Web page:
International journal of cardiology vol:98 issue:3 pages:431-7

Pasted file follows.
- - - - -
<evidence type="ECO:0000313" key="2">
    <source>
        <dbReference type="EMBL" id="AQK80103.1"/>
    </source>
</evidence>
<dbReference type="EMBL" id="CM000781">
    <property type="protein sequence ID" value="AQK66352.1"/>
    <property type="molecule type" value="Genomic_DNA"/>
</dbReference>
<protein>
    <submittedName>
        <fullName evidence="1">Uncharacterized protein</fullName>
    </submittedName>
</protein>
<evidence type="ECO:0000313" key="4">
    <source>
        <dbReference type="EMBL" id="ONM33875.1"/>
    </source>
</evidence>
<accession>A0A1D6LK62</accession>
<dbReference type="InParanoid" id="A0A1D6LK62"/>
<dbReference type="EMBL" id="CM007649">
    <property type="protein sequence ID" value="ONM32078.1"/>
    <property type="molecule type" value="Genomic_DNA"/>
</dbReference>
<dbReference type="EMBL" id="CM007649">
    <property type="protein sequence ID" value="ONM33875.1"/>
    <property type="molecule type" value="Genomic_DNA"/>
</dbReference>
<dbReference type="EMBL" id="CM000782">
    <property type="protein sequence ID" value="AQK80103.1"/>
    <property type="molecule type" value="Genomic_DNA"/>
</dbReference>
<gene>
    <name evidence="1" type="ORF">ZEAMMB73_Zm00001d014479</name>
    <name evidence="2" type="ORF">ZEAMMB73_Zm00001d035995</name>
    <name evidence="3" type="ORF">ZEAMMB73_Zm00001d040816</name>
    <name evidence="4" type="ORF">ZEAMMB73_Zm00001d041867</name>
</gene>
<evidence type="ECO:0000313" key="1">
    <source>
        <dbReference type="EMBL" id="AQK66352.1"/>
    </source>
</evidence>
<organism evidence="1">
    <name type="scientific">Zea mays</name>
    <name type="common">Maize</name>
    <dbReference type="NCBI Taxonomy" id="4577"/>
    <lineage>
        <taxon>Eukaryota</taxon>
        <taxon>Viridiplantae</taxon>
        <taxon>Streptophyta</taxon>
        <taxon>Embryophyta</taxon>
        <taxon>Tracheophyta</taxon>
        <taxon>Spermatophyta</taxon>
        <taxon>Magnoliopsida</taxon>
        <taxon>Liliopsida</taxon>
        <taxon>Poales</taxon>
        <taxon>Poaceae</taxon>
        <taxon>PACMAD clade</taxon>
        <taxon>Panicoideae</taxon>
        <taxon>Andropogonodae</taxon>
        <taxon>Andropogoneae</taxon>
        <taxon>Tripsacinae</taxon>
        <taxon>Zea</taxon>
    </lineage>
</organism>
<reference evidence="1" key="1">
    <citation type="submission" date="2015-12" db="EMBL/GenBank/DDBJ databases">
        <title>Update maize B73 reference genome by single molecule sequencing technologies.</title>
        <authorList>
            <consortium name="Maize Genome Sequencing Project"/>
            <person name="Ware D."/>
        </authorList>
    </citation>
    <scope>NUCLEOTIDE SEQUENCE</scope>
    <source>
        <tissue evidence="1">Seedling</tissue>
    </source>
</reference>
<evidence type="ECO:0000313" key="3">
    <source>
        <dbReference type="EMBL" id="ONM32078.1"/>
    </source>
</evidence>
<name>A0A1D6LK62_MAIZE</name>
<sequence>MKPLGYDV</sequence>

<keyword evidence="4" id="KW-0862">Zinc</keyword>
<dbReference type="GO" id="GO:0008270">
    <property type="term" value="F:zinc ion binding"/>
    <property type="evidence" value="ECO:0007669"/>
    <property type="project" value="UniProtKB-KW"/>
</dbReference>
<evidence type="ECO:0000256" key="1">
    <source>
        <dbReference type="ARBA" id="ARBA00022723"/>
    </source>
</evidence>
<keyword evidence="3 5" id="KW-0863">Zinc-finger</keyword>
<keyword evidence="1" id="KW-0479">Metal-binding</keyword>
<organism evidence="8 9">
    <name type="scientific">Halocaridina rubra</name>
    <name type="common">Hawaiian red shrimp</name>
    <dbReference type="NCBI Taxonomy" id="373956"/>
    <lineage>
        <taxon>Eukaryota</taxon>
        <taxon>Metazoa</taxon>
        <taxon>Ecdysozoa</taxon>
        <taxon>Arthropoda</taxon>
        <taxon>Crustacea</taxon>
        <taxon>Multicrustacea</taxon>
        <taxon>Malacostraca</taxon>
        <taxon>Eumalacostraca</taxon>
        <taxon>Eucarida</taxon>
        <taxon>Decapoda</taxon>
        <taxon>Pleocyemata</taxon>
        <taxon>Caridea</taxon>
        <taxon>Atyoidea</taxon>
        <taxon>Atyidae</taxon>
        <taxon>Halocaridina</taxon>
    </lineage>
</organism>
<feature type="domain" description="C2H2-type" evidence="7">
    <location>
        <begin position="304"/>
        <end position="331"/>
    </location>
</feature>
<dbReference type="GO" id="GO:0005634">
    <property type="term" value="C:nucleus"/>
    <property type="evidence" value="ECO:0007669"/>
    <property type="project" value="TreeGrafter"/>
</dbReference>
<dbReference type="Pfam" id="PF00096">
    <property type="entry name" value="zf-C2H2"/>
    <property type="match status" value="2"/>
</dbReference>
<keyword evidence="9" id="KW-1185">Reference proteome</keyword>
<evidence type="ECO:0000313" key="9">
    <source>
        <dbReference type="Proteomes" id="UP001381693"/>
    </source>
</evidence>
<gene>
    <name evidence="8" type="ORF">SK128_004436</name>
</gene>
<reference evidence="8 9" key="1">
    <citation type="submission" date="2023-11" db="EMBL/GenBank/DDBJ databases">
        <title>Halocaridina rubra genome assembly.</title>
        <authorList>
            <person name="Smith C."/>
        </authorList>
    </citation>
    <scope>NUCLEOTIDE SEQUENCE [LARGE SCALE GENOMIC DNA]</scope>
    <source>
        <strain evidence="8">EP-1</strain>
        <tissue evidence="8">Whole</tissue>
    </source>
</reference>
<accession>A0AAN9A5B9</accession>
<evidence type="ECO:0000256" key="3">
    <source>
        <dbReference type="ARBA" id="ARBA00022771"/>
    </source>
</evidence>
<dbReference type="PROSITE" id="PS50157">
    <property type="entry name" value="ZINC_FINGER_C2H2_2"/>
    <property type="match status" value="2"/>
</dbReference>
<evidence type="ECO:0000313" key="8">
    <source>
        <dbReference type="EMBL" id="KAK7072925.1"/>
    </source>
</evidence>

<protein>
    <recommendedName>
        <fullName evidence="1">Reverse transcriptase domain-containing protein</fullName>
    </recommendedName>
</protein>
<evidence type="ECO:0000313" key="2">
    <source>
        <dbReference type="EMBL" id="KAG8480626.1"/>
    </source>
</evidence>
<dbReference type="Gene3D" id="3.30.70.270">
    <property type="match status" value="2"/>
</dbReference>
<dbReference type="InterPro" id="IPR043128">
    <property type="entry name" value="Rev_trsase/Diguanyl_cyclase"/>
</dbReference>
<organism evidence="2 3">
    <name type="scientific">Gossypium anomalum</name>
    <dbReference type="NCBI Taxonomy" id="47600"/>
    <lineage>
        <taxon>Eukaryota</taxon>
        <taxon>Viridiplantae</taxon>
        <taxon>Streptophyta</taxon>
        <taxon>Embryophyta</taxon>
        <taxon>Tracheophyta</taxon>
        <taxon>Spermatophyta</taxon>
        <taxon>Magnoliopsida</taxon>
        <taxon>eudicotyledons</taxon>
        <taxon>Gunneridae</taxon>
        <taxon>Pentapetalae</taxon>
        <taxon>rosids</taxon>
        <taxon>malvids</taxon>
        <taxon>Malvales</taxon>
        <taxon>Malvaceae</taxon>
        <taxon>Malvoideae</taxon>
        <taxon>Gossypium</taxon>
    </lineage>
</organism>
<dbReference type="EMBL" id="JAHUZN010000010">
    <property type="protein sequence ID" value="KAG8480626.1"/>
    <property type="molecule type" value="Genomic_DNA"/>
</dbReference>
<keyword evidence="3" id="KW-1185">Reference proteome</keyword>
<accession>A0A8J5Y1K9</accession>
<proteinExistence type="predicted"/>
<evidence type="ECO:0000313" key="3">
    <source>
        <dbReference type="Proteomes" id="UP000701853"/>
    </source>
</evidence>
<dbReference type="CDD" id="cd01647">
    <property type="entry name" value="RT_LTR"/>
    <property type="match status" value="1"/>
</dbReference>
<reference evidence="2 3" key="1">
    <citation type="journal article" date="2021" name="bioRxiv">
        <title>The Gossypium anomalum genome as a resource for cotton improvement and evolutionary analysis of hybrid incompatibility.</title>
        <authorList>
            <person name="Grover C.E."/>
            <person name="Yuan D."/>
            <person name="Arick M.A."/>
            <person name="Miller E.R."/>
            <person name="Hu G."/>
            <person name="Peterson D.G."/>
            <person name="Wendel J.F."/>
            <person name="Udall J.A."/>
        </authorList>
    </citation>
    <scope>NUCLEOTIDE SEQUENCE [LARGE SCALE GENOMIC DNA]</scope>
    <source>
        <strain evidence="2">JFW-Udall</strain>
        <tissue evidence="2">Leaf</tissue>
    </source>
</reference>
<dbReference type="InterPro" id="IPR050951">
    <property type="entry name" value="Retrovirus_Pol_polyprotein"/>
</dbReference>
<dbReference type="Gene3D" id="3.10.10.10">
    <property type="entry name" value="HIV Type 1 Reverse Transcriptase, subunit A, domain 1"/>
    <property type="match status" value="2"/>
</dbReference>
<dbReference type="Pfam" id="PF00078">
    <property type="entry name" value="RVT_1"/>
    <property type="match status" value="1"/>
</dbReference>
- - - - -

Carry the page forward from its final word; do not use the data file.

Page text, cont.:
BACKGROUND: Determination of ST-segment deviation (STdev) and its resolution (STR) by reperfusion strategies have become important tools in the assessment of patients with acute myocardial infarction (AMI). STdev has been measured at different time-points, i.e. at 20-80 ms after the J-point. There are no data comparing STR at different time-points. METHODS AND RESULTS: STdev was measured using a new computer-assisted workflow. The intraclass correlation coefficients (ICC) for validity and agreement vs. classical manual measurements (n=1020) were both 0.996 (p<0.0001). The reliability indices were 0.991 (95% CI 0.990-0.992) for the manual vs. 0.995 (95% CI 0.995-0.996) for the computer-assisted method, indicating superiority of the latter. 12-lead STdev were determined on ECGs before (baseline) and 180 min after start of thrombolytic therapy, measured both at the J-point (STdev(J)) and 20 ms after the J-point (STdev(J20); n=2400). STdev(J20) was on average 0.01+/-0.03 mV higher than STdev(J) (p<0.0001) with a tendency towards larger differences for higher ST-elevations (p<0.001). Although the average STR calculated from STdev(J20) and STdev(J) was not statistically different in any infarct location group, in 26% of the patients the difference was >10%, and 11% of the patients were classified into another ST-resolution group. Analysing STdev only in the single lead with the highest ST-elevation at baseline (a simplified measurement which may eliminate the confounding effect of ST-depressions) showed an even higher classification discordance (14% of the patients). CONCLUSIONS: The time-point of STdev measurement is an important variable to be accounted for when evaluating ST resolution data. Uncontrolled extrapolation of classification schemes based on STdev(J20) to other time-points cannot be justified.